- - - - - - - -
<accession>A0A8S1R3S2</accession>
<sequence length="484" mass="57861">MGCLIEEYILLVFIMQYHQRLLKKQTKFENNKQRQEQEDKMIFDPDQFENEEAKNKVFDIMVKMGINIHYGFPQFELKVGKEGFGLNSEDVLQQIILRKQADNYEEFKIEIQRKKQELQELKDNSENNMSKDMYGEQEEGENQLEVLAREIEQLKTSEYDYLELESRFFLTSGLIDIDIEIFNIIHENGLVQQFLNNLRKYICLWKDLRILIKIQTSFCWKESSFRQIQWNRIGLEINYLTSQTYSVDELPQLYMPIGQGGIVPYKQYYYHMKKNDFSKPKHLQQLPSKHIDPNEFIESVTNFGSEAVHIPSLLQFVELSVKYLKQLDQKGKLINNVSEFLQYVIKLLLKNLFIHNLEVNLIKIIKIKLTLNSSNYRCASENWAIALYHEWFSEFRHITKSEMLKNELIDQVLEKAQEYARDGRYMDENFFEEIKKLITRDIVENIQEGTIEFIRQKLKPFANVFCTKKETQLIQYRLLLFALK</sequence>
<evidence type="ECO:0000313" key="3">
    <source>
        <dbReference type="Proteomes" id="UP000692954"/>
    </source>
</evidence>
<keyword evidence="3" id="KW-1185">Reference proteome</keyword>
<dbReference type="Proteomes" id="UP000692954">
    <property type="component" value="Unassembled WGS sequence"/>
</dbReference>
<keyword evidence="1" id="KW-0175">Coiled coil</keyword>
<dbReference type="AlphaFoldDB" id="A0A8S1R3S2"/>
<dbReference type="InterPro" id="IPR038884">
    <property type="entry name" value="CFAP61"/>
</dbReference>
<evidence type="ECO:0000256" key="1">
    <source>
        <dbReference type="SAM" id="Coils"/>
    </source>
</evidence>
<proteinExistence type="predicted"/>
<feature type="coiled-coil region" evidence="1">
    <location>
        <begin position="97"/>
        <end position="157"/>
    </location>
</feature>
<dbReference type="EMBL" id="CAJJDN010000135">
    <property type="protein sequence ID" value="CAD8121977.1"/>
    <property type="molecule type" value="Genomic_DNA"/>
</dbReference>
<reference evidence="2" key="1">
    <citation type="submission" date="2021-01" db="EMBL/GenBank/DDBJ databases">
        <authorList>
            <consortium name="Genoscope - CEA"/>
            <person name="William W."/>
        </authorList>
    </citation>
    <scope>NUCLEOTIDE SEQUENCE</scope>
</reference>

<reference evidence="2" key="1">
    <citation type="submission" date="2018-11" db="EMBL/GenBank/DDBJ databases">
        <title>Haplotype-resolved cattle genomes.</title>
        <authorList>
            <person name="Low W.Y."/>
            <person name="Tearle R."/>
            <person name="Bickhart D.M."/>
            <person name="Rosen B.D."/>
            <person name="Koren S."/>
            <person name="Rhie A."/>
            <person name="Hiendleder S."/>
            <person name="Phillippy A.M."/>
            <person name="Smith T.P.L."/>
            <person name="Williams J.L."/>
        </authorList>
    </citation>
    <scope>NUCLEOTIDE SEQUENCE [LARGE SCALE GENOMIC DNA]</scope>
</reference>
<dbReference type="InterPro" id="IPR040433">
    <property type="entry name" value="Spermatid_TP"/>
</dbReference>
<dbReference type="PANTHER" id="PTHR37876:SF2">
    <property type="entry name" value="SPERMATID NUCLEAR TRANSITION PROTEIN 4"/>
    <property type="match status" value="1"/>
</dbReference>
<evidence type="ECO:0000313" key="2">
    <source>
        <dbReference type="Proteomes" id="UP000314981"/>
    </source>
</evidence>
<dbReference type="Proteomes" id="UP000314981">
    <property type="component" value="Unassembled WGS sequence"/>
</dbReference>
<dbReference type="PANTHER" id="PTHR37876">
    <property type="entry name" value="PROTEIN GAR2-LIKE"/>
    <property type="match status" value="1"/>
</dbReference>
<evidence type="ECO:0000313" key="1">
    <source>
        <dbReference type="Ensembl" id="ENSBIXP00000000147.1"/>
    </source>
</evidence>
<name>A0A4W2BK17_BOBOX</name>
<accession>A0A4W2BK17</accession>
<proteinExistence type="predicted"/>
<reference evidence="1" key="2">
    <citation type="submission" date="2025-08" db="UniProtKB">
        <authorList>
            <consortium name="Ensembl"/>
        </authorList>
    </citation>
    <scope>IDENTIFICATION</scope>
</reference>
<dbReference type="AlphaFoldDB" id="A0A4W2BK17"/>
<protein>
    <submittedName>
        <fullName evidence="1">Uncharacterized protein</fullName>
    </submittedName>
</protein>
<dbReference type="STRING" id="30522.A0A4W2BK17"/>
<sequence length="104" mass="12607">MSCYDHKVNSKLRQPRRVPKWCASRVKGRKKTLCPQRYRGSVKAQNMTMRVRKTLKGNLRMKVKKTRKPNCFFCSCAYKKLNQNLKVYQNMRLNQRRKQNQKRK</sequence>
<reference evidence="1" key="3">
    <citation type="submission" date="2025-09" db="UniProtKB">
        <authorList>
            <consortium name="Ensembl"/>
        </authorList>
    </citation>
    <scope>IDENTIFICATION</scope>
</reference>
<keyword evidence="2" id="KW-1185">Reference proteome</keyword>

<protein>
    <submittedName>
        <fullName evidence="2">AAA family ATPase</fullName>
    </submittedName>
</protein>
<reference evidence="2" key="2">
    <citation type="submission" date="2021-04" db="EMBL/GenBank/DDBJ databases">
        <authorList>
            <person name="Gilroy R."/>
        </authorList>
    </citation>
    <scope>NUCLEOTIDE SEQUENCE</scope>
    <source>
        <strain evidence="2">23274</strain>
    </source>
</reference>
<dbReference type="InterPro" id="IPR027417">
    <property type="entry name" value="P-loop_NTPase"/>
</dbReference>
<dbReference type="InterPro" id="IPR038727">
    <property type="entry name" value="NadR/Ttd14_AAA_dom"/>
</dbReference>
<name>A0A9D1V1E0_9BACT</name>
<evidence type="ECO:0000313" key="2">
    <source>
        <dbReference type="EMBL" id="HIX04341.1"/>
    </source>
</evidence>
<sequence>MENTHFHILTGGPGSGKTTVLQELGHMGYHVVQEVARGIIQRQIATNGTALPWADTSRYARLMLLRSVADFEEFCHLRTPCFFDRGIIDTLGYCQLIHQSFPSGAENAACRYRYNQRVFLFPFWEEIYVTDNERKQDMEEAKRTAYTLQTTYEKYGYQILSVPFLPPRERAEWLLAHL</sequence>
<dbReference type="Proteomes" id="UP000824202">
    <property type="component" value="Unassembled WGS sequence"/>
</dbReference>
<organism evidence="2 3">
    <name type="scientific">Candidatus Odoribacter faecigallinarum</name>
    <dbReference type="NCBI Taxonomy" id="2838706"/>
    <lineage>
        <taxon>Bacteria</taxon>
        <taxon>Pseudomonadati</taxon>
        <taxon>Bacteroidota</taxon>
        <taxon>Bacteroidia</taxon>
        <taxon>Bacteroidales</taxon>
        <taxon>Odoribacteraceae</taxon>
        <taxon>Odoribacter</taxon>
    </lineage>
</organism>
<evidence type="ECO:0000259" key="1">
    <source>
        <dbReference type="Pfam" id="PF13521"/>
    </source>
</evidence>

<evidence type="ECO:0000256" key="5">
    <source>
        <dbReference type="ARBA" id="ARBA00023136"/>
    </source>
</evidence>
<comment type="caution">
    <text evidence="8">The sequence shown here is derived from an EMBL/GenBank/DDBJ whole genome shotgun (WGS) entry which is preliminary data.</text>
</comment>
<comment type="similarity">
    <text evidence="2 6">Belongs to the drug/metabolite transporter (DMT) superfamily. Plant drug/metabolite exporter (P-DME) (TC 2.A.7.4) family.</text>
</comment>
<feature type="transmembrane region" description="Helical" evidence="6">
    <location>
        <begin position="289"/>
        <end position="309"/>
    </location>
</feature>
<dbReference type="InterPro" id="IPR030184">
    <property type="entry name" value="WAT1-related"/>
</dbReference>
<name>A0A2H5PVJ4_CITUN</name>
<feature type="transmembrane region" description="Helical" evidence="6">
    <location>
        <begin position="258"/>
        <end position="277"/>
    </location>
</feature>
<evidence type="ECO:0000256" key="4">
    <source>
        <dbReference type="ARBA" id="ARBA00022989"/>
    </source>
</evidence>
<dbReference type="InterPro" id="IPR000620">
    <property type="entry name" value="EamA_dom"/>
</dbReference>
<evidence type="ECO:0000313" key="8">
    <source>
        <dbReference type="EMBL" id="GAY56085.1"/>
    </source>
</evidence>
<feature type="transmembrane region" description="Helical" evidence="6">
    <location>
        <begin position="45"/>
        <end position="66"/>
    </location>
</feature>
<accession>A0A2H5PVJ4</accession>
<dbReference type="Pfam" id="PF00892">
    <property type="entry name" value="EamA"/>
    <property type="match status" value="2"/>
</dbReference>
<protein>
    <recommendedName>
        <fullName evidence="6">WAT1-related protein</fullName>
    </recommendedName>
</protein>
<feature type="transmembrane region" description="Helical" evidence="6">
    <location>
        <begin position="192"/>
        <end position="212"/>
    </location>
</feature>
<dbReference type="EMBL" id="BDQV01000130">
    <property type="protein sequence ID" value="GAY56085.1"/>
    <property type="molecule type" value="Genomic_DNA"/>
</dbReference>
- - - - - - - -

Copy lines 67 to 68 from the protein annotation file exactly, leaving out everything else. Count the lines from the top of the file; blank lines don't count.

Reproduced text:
<evidence type="ECO:0000313" key="2">
    <source>